Malaysian Catholic bishops call for unity, ‘national recovery’ from pandemic  

Malaysia Pilgrims from Malaysia./ JMJ Oficial Flickr.com/Madrid011

The archbishop of Kota Kinabalu and the bishop of Keningau, both in Malaysia, called on Malaysians “to rise above” the challenges brought about by the pandemic and find “alternative ways” to “national recovery and unity.”

“This prolonged pandemic has turned life upside down. There are uncertainties in every dimension of life,” said Archbishop John Wong on Kota Kinabalu on Sept.16, the 58th anniversary of the country’s founding.

“To many, the new norms are ‘abnormal’ because they are quite alien to the very nature of man as a social being,” said the Church leader, referring to the global health crisis brought about by the COVID-19 pandemic.

In a statement, Archbishop Wong said that people “need to rise above all [the challenges] and find alternative ways to express our sense of nationhood, especially towards national recovery and unity.”

“As believers, let us turn to the Lord to seek His consolation and wisdom,” said the archbishop, addressing the country’s Catholic minority.

“The trials and tribulations we go through as individuals, families or a nation are sometimes beyond our comprehension,” he said.

“To a certain extent, our social analysis may lead us to identify the root causes of the situation,” he added.

“But unless we transcend these obstacles and resort to our faith to help us through at this difficult moment, the ‘blame game’ will lead us nowhere,” said Archbishop Wong.

In a separate statement released for Malaysia Day, Bishop Cornelius Piong of Keningau called on the country’s leaders to be “exemplary role models” and inspire everyone to be upstanding citizens.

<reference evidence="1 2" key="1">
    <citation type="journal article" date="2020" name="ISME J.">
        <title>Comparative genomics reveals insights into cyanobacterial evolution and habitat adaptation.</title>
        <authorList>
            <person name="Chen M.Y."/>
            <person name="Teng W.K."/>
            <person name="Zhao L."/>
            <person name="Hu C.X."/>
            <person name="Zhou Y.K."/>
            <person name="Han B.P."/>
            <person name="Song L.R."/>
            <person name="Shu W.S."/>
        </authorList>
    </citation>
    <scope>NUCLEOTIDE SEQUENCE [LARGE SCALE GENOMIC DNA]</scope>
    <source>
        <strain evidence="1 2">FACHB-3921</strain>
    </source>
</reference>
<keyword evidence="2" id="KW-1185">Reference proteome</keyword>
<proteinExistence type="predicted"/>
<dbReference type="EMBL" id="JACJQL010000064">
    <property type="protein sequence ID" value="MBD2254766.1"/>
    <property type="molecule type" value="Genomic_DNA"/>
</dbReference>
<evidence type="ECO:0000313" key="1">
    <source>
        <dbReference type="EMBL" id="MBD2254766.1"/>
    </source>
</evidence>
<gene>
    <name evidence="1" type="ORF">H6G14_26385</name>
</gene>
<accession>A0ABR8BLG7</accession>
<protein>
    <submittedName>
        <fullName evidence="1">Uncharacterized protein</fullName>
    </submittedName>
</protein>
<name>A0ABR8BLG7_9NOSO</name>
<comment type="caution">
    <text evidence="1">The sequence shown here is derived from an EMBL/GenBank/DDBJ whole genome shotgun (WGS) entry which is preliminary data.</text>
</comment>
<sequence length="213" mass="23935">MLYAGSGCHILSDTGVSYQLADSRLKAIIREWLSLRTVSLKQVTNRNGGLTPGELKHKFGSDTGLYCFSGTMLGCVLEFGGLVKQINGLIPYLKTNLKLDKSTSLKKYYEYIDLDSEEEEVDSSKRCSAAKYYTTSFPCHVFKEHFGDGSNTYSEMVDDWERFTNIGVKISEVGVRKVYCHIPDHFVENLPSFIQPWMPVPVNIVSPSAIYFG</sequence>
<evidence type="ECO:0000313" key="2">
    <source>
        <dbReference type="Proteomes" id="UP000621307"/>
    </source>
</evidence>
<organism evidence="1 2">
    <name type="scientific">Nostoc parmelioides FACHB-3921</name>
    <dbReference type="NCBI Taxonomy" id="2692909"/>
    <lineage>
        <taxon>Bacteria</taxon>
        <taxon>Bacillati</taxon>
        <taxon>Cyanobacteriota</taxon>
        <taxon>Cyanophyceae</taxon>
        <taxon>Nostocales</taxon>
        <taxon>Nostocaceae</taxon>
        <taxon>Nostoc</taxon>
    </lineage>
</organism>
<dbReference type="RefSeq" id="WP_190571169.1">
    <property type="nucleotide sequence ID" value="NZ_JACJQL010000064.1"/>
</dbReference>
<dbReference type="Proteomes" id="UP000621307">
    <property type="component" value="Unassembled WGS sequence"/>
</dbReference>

Bishop Piong called on all Malaysians to have a sense of pride in their identity as citizens of a multi-racial, multi-cultural and multi-religious nation.

He went on to remind political leaders to be fair in the distribution of the country’s wealth and to ensure that everyone is treated equitably.

He said that it is vital that everyone, irrespective of race, religion or ethnicity, feel a sense of belonging to the nation.

He warned that this can only be achieved if leaders govern with “fairness and justice” and are attentive to the welfare of all.

Bishop Piong also urged everyone to commit toward saving the environment “that God created for us and for future generations.”

Only 9.2% of Malaysia’s population of 32.7 million are Christians.

According to the most recent census in 2010, up to 61.3% of the population practices Islam; 19.8%, Buddhism; 6.3%, Hinduism; 1.3%, Confucianism, Taoism, or other traditional Chinese philosophies and religions;. Less than 1% are members of other religious groups, including animists, Sikhs, Jehovah’s Witnesses, The Church of Jesus Christ of Latter-day Saints, and Baha’is.

Almost all Muslims practice Sunni Islam of the Shafi’i school. Ethnic Malays, defined in the federal constitution as Muslims from birth, account for approximately 55% of the population.